Three Chords for Beauty’s Sake: The Life of Artie Shaw by Tom Nolan - review by Christopher Bray

Christopher Bray

Egotism In C Major

Three Chords for Beauty’s Sake: The Life of Artie Shaw


W W Norton & Co 430pp £23

In August 2003, a year or so before his death at the age of ninety-four, Artie Shaw was awarded the James Smithson Bicentennial Medal for his ‘lifetime achievement and contributions to American culture and music’. In return, Shaw donated to the Smithsonian two clarinets. One of these was the Selmer with which he had recorded the song that had made his name and changed jazz for ever: the 1938 version of Cole Porter’s hitherto all but unknown ‘Begin the Beguine’. What, a member of the audience at the post-awards Q & A wanted to know, marked that clarinet out from the pack? ‘There’s nothing special about it,’ came the reply. ‘It was me.’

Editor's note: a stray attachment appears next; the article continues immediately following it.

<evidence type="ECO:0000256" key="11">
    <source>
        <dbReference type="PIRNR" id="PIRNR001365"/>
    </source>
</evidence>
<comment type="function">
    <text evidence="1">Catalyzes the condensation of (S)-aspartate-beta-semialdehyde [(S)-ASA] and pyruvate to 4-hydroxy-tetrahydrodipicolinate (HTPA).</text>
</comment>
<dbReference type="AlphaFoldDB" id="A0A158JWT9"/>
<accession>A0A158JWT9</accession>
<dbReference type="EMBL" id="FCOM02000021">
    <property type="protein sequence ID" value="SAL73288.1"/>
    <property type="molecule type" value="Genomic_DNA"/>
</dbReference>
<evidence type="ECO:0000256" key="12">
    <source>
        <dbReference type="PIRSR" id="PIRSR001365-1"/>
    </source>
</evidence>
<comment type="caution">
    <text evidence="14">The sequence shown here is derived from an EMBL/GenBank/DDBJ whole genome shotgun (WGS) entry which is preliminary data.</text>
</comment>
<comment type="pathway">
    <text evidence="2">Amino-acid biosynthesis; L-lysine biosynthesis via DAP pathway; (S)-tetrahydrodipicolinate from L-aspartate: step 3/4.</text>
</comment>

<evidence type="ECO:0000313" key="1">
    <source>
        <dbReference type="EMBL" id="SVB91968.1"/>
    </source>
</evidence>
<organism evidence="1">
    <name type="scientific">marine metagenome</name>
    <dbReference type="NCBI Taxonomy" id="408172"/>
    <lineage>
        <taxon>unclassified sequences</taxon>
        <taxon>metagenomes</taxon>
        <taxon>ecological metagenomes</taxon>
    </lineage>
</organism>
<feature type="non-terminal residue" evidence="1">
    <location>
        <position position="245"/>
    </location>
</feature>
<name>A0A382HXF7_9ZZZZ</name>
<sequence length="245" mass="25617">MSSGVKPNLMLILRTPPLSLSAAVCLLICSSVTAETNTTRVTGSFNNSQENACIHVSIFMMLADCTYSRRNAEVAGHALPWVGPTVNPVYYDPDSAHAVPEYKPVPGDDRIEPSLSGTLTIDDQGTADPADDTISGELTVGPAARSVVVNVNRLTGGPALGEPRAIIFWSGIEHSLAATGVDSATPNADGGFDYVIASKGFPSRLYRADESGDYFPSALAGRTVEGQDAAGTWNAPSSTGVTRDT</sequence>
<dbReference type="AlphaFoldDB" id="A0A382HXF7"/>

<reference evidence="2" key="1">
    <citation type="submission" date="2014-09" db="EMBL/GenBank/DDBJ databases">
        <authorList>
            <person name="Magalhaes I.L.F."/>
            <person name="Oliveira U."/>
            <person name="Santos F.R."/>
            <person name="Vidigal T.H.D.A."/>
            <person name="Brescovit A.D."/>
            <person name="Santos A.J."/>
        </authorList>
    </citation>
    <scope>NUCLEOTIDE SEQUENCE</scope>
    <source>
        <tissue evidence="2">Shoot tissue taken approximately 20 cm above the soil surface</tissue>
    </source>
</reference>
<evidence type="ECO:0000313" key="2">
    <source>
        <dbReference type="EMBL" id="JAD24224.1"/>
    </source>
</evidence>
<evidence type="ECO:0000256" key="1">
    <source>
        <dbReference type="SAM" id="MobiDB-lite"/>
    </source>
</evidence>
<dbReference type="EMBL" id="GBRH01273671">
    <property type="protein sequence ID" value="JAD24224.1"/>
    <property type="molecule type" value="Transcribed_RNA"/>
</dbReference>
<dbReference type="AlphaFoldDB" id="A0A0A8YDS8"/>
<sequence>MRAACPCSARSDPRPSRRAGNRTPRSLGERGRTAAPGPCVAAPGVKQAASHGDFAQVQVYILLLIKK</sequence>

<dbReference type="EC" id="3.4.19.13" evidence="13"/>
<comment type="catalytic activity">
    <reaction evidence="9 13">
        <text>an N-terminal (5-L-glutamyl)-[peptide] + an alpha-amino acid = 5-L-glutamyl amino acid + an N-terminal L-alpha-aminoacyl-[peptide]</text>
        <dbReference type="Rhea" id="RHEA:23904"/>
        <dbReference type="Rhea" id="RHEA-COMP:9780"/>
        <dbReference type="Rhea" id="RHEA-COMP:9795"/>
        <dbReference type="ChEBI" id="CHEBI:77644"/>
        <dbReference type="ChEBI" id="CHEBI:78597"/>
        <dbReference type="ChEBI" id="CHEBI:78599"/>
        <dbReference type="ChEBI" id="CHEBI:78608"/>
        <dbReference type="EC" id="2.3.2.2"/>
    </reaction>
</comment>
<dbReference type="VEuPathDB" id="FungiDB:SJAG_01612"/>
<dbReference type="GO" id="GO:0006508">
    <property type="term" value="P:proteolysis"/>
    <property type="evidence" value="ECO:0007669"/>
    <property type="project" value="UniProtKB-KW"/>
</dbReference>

And there you have him. No one who has listened to his playing could dissent from the view that Artie Shaw was inimitably eloquent with a clarinet. Alas, as Tom Nolan’s centennial biography demonstrates, Shaw was never willing to let his music do his talking. Not content with

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